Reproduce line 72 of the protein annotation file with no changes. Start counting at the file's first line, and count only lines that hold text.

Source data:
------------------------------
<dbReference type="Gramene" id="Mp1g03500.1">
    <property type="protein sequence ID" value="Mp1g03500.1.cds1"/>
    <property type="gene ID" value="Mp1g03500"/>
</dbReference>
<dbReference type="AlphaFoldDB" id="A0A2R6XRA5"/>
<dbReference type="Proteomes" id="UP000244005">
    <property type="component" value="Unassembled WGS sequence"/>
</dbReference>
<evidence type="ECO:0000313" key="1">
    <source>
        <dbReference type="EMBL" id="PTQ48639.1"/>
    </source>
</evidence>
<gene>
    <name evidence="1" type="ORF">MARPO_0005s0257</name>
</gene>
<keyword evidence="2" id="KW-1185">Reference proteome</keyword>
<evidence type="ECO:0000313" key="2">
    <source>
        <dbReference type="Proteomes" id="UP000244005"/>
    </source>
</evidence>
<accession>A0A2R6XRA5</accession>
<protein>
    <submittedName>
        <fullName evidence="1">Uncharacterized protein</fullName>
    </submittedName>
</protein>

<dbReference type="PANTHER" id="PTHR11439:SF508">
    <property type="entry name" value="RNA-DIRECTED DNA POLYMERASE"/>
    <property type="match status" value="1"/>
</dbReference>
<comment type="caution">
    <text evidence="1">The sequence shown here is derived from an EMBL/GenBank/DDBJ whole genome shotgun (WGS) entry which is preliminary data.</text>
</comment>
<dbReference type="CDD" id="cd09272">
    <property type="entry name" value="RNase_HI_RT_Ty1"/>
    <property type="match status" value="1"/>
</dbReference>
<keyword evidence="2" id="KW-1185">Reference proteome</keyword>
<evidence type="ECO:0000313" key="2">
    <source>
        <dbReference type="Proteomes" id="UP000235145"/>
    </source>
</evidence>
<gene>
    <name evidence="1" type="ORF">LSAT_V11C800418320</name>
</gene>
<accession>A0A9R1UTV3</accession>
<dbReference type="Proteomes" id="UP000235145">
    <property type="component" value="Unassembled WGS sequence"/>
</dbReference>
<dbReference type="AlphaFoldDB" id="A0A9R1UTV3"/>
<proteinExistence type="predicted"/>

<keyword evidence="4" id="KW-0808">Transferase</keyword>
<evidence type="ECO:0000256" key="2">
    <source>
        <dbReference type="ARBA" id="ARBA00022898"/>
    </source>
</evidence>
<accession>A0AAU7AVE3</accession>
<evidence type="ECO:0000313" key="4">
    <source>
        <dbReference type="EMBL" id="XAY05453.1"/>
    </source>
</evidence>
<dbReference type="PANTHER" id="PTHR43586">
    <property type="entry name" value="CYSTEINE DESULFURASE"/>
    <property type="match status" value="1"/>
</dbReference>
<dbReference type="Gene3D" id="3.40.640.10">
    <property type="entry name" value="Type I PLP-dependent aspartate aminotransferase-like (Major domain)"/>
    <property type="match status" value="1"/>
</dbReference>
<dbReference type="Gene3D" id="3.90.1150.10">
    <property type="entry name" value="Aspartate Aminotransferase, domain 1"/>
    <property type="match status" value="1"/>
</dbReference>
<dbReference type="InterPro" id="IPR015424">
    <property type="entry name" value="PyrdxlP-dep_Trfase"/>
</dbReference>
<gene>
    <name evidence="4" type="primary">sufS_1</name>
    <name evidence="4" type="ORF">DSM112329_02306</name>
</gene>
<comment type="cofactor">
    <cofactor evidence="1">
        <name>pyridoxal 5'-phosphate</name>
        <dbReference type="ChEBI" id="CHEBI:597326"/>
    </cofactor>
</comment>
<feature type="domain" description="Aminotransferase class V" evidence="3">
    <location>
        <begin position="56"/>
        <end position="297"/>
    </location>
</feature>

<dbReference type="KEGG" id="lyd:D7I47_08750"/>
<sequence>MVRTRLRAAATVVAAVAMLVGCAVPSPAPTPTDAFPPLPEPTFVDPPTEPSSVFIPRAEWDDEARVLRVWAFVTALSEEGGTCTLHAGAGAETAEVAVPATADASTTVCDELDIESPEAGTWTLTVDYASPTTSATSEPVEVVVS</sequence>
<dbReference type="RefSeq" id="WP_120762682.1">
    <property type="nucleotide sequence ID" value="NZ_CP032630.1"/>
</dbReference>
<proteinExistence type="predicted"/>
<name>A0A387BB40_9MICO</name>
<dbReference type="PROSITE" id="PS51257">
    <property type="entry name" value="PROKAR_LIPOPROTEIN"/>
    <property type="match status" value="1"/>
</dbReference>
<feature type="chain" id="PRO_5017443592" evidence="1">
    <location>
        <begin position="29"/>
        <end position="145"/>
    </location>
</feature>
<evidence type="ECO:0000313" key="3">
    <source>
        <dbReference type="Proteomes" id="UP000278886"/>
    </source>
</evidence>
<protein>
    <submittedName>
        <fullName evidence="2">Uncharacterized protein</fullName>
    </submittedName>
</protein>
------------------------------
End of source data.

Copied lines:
    <property type="entry name" value="Type I PLP-dependent aspartate aminotransferase-like (Major domain)"/>